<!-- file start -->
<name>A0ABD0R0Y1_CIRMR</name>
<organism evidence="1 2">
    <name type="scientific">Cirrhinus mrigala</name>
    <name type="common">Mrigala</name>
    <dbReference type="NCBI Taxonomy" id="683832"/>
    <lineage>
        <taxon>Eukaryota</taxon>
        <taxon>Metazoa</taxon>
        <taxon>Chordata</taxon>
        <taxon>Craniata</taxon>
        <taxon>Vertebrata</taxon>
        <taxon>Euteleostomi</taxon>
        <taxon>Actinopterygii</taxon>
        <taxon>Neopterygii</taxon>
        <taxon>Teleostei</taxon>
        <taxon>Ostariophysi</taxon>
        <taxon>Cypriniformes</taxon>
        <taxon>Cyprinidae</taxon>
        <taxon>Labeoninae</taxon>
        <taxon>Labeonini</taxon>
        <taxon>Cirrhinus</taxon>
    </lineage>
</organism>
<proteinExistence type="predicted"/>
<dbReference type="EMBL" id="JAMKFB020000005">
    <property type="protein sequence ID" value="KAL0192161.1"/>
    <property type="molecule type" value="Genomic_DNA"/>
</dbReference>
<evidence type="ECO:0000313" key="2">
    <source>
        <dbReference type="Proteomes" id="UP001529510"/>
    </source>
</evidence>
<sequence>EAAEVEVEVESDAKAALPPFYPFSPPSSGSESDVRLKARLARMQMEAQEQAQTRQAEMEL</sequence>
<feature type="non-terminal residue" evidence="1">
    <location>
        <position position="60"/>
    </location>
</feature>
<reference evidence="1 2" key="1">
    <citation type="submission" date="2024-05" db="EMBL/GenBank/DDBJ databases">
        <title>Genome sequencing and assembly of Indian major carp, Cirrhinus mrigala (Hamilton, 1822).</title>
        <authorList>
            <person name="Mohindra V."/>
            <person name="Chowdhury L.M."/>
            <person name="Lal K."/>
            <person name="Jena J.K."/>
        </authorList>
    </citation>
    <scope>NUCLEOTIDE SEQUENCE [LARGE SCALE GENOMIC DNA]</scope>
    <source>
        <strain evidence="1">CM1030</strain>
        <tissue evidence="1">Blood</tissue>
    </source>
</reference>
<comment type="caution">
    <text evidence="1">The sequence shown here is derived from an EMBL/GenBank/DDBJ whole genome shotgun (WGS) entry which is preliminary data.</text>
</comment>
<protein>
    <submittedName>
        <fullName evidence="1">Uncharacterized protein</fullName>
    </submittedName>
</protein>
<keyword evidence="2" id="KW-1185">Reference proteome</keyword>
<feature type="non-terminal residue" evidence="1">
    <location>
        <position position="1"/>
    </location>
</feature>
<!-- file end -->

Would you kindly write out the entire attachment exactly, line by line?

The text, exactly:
<name>A0ABD0R0Y1_CIRMR</name>
<organism evidence="1 2">
    <name type="scientific">Cirrhinus mrigala</name>
    <name type="common">Mrigala</name>
    <dbReference type="NCBI Taxonomy" id="683832"/>
    <lineage>
        <taxon>Eukaryota</taxon>
        <taxon>Metazoa</taxon>
        <taxon>Chordata</taxon>
        <taxon>Craniata</taxon>
        <taxon>Vertebrata</taxon>
        <taxon>Euteleostomi</taxon>
        <taxon>Actinopterygii</taxon>
        <taxon>Neopterygii</taxon>
        <taxon>Teleostei</taxon>
        <taxon>Ostariophysi</taxon>
        <taxon>Cypriniformes</taxon>
        <taxon>Cyprinidae</taxon>
        <taxon>Labeoninae</taxon>
        <taxon>Labeonini</taxon>
        <taxon>Cirrhinus</taxon>
    </lineage>
</organism>
<proteinExistence type="predicted"/>
<dbReference type="EMBL" id="JAMKFB020000005">
    <property type="protein sequence ID" value="KAL0192161.1"/>
    <property type="molecule type" value="Genomic_DNA"/>
</dbReference>
<evidence type="ECO:0000313" key="2">
    <source>
        <dbReference type="Proteomes" id="UP001529510"/>
    </source>
</evidence>
<sequence>EAAEVEVEVESDAKAALPPFYPFSPPSSGSESDVRLKARLARMQMEAQEQAQTRQAEMEL</sequence>
<feature type="non-terminal residue" evidence="1">
    <location>
        <position position="60"/>
    </location>
</feature>
<reference evidence="1 2" key="1">
    <citation type="submission" date="2024-05" db="EMBL/GenBank/DDBJ databases">
        <title>Genome sequencing and assembly of Indian major carp, Cirrhinus mrigala (Hamilton, 1822).</title>
        <authorList>
            <person name="Mohindra V."/>
            <person name="Chowdhury L.M."/>
            <person name="Lal K."/>
            <person name="Jena J.K."/>
        </authorList>
    </citation>
    <scope>NUCLEOTIDE SEQUENCE [LARGE SCALE GENOMIC DNA]</scope>
    <source>
        <strain evidence="1">CM1030</strain>
        <tissue evidence="1">Blood</tissue>
    </source>
</reference>
<comment type="caution">
    <text evidence="1">The sequence shown here is derived from an EMBL/GenBank/DDBJ whole genome shotgun (WGS) entry which is preliminary data.</text>
</comment>
<protein>
    <submittedName>
        <fullName evidence="1">Uncharacterized protein</fullName>
    </submittedName>
</protein>
<keyword evidence="2" id="KW-1185">Reference proteome</keyword>
<feature type="non-terminal residue" evidence="1">
    <location>
        <position position="1"/>
    </location>
</feature>